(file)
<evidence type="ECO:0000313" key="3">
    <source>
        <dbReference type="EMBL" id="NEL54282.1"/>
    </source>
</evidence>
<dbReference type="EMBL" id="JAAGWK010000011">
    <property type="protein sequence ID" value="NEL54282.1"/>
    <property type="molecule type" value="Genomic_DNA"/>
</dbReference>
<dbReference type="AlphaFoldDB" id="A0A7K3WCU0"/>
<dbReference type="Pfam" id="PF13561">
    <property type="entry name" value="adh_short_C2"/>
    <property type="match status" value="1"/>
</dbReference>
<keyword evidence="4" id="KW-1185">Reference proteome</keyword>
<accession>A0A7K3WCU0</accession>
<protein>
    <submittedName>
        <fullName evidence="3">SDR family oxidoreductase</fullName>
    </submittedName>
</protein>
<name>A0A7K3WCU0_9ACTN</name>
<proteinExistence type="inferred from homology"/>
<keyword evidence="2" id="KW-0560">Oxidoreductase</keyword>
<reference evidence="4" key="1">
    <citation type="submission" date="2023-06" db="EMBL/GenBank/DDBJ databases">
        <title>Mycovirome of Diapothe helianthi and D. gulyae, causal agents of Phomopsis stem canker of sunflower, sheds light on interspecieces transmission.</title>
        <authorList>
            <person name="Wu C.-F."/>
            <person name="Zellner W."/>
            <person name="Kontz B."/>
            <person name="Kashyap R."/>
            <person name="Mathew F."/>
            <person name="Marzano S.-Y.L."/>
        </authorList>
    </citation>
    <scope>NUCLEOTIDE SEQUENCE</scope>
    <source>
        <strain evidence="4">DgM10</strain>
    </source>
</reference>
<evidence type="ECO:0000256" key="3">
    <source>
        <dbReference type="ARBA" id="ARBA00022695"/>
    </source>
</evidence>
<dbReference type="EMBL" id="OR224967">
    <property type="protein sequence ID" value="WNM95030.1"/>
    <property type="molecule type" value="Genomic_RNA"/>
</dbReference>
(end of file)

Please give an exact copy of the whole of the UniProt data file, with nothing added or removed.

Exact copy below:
<evidence type="ECO:0000313" key="3">
    <source>
        <dbReference type="EMBL" id="NEL54282.1"/>
    </source>
</evidence>
<dbReference type="EMBL" id="JAAGWK010000011">
    <property type="protein sequence ID" value="NEL54282.1"/>
    <property type="molecule type" value="Genomic_DNA"/>
</dbReference>
<dbReference type="AlphaFoldDB" id="A0A7K3WCU0"/>
<dbReference type="Pfam" id="PF13561">
    <property type="entry name" value="adh_short_C2"/>
    <property type="match status" value="1"/>
</dbReference>
<keyword evidence="4" id="KW-1185">Reference proteome</keyword>
<accession>A0A7K3WCU0</accession>
<protein>
    <submittedName>
        <fullName evidence="3">SDR family oxidoreductase</fullName>
    </submittedName>
</protein>
<name>A0A7K3WCU0_9ACTN</name>
<proteinExistence type="inferred from homology"/>
<keyword evidence="2" id="KW-0560">Oxidoreductase</keyword>
<reference evidence="4" key="1">
    <citation type="submission" date="2023-06" db="EMBL/GenBank/DDBJ databases">
        <title>Mycovirome of Diapothe helianthi and D. gulyae, causal agents of Phomopsis stem canker of sunflower, sheds light on interspecieces transmission.</title>
        <authorList>
            <person name="Wu C.-F."/>
            <person name="Zellner W."/>
            <person name="Kontz B."/>
            <person name="Kashyap R."/>
            <person name="Mathew F."/>
            <person name="Marzano S.-Y.L."/>
        </authorList>
    </citation>
    <scope>NUCLEOTIDE SEQUENCE</scope>
    <source>
        <strain evidence="4">DgM10</strain>
    </source>
</reference>
<evidence type="ECO:0000256" key="3">
    <source>
        <dbReference type="ARBA" id="ARBA00022695"/>
    </source>
</evidence>
<dbReference type="EMBL" id="OR224967">
    <property type="protein sequence ID" value="WNM95030.1"/>
    <property type="molecule type" value="Genomic_RNA"/>
</dbReference>